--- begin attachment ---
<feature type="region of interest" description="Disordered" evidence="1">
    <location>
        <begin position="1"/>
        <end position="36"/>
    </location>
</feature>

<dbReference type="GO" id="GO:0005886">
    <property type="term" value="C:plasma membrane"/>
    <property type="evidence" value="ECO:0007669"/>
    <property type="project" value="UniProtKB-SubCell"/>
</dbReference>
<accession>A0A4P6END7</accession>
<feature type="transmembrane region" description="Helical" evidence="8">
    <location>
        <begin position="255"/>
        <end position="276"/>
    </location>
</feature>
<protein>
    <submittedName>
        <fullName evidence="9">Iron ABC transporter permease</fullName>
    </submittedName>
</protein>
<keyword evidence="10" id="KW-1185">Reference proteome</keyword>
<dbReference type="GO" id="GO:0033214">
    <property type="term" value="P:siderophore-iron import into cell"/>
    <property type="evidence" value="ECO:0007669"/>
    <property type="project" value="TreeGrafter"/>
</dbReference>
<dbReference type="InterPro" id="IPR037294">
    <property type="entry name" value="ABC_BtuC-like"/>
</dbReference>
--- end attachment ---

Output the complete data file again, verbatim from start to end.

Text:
<feature type="region of interest" description="Disordered" evidence="1">
    <location>
        <begin position="1"/>
        <end position="36"/>
    </location>
</feature>

<dbReference type="GO" id="GO:0005886">
    <property type="term" value="C:plasma membrane"/>
    <property type="evidence" value="ECO:0007669"/>
    <property type="project" value="UniProtKB-SubCell"/>
</dbReference>
<accession>A0A4P6END7</accession>
<feature type="transmembrane region" description="Helical" evidence="8">
    <location>
        <begin position="255"/>
        <end position="276"/>
    </location>
</feature>
<protein>
    <submittedName>
        <fullName evidence="9">Iron ABC transporter permease</fullName>
    </submittedName>
</protein>
<keyword evidence="10" id="KW-1185">Reference proteome</keyword>
<dbReference type="GO" id="GO:0033214">
    <property type="term" value="P:siderophore-iron import into cell"/>
    <property type="evidence" value="ECO:0007669"/>
    <property type="project" value="TreeGrafter"/>
</dbReference>
<dbReference type="InterPro" id="IPR037294">
    <property type="entry name" value="ABC_BtuC-like"/>
</dbReference>